A single black chair in a studio, facing a microphone at chair height.
Sam comes in and sits with his guitar on his lap. He's a young man with fair hair parted on one side, and he's wearing a pale collared shirt, dark trousers and lace-up shoes with brightly patterned aqua socks. He's also wearing an earpiece in his right ear.
He sticks a small dome with a cable running from it to the back of his guitar, where another electronic device is already taped in place.
Crossing his right leg over his left, he settles the guitar into the crook of his lap and positions his hands on the strings and the fretboard. The A, G and E strings are missing from his instrument.
He begins to play, incorporating plucking the three strings, sliding his fingers along them to make them squeak, tapping the wood of the guitar, and strumming. Sampling the sounds as he makes them, he plays them on loop like a backing track which builds on itself as he adds more layers.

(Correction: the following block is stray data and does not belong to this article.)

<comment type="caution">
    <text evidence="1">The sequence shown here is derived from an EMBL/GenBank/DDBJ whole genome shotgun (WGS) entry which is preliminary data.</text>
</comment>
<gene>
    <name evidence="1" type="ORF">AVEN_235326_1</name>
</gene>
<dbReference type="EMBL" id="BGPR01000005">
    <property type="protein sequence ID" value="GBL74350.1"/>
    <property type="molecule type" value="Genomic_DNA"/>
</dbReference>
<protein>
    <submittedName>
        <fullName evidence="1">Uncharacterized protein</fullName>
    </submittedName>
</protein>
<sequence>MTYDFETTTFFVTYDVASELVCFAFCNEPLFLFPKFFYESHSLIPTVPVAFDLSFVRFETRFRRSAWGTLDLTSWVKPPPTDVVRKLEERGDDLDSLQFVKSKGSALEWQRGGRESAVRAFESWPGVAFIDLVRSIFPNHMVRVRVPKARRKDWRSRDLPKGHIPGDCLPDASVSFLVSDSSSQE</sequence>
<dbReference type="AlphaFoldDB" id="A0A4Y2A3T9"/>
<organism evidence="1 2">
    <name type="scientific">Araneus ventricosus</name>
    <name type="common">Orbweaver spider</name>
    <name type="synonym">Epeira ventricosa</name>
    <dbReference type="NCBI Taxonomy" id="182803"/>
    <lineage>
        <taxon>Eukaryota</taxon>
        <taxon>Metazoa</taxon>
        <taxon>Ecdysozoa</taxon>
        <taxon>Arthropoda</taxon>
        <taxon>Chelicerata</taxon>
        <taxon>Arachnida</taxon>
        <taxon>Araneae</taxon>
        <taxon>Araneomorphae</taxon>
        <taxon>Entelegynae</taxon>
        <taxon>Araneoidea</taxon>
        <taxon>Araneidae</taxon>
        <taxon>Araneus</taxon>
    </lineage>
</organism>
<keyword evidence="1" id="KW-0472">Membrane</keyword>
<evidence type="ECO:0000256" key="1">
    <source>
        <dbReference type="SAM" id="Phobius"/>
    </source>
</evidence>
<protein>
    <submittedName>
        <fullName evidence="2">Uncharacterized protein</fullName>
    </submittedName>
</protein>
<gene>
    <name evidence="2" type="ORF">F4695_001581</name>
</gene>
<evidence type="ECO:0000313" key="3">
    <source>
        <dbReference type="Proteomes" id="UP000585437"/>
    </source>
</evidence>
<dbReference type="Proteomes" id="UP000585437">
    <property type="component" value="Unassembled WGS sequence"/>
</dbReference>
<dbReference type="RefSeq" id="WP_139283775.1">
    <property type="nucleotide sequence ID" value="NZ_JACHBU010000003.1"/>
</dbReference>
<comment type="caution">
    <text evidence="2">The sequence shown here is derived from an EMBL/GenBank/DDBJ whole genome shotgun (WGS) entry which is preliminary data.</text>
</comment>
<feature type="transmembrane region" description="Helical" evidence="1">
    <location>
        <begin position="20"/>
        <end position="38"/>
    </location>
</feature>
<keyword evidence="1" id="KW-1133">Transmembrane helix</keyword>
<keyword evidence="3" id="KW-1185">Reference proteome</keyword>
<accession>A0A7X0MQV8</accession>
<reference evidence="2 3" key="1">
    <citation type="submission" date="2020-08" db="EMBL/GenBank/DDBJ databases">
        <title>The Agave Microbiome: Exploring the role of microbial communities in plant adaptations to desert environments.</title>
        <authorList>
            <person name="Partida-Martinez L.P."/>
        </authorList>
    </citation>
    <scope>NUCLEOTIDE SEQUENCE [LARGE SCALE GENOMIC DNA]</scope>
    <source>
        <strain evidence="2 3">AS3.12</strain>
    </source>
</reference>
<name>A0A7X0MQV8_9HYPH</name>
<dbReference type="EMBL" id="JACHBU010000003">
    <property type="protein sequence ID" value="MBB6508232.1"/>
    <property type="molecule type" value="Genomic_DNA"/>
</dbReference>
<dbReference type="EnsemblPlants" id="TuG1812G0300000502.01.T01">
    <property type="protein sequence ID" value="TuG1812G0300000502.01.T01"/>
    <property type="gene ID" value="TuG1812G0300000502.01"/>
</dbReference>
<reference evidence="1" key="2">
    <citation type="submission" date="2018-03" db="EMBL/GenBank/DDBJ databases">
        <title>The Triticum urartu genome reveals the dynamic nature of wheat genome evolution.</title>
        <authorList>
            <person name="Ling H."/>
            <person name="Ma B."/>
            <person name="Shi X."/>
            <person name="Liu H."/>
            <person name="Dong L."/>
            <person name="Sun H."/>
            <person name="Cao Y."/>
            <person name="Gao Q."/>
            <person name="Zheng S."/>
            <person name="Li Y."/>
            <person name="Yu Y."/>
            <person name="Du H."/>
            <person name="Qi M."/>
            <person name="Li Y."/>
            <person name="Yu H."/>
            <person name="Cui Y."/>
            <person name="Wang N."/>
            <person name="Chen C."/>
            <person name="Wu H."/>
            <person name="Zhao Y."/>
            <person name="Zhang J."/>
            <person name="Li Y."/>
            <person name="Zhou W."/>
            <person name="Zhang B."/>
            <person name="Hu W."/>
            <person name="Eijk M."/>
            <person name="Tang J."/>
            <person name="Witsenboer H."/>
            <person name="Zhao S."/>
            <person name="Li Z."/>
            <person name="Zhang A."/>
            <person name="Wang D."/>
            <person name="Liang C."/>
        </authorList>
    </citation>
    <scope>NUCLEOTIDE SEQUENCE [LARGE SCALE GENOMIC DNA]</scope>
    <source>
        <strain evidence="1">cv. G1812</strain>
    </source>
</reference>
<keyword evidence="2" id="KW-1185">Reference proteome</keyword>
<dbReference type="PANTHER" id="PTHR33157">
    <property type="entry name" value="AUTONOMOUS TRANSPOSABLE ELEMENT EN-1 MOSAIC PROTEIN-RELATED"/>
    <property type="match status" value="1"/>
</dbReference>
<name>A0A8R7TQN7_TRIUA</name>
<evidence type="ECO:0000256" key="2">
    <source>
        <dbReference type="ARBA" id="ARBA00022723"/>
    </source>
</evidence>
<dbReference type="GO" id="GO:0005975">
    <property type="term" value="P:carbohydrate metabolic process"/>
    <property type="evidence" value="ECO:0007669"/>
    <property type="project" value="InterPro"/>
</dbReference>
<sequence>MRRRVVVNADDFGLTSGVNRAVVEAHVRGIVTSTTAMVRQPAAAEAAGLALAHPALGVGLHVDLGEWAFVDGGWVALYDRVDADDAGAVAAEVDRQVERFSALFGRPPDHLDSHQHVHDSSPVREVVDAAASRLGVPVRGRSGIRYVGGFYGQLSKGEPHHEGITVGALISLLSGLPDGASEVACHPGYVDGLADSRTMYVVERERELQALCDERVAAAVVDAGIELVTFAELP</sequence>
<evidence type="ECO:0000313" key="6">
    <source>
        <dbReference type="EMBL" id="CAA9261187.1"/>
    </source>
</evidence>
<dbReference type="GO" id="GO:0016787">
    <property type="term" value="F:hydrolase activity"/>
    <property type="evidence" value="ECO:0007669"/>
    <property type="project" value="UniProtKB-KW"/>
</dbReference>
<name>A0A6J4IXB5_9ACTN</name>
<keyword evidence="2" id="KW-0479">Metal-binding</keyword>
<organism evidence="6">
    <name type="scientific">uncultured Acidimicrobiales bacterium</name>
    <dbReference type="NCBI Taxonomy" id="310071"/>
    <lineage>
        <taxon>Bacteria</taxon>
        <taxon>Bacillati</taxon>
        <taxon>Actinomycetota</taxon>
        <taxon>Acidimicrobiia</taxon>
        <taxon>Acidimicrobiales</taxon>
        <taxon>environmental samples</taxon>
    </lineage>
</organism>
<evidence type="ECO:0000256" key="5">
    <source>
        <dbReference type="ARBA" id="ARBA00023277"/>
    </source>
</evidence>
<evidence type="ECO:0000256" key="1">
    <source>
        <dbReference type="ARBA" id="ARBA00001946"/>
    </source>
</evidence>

Halfway through the recital, Sam pauses the looping backing track and plays a meandering melody on the strings.
In the last third of the recital Sam resumes playing to the accompaniment of his percussive loops, but finishes the piece with unaccompanied plucking of the strings in a rippling, ponderous melody.
When he has finished playing, Sam lets the last high note linger on before lowering his hands from the strings, getting up and leaving the studio with his guitar.
It’s not fair having 13 strings
“Limitations are universal, but if harnessed, can lead to triumphs of the imagination.”
Samuel was initially inspired by individuals who have all used commonly perceived imperfections to their advantage: Paralympian Aimee Mullens, guitarist composer Django Reinhardt, and professional rock climber Tommy Caldwell. Limitations are universal, but if harnessed can lead to triumphs of the imagination. Using these stories of triumph over adversity as his starting point, Sam challenged himself to think beyond the traditional in order to reinvent the classic.
It’s not fair having 13 strings is performed on a classical guitar with the A, G and E strings removed. The piece is an exploration of the contrast of tone, colour and range between the remaining strings, leading to the introduction of unorthodox hand tapping, manipulation of the fret board and silent finger movements around the instrument developing a synergetic relationship to external sound. An original piece of instrumentation, this work sees the reimagining of a traditional instrument.
Bachelor of Music (Interactive Composition), 2018
Bachelor of Music (Honours), 2019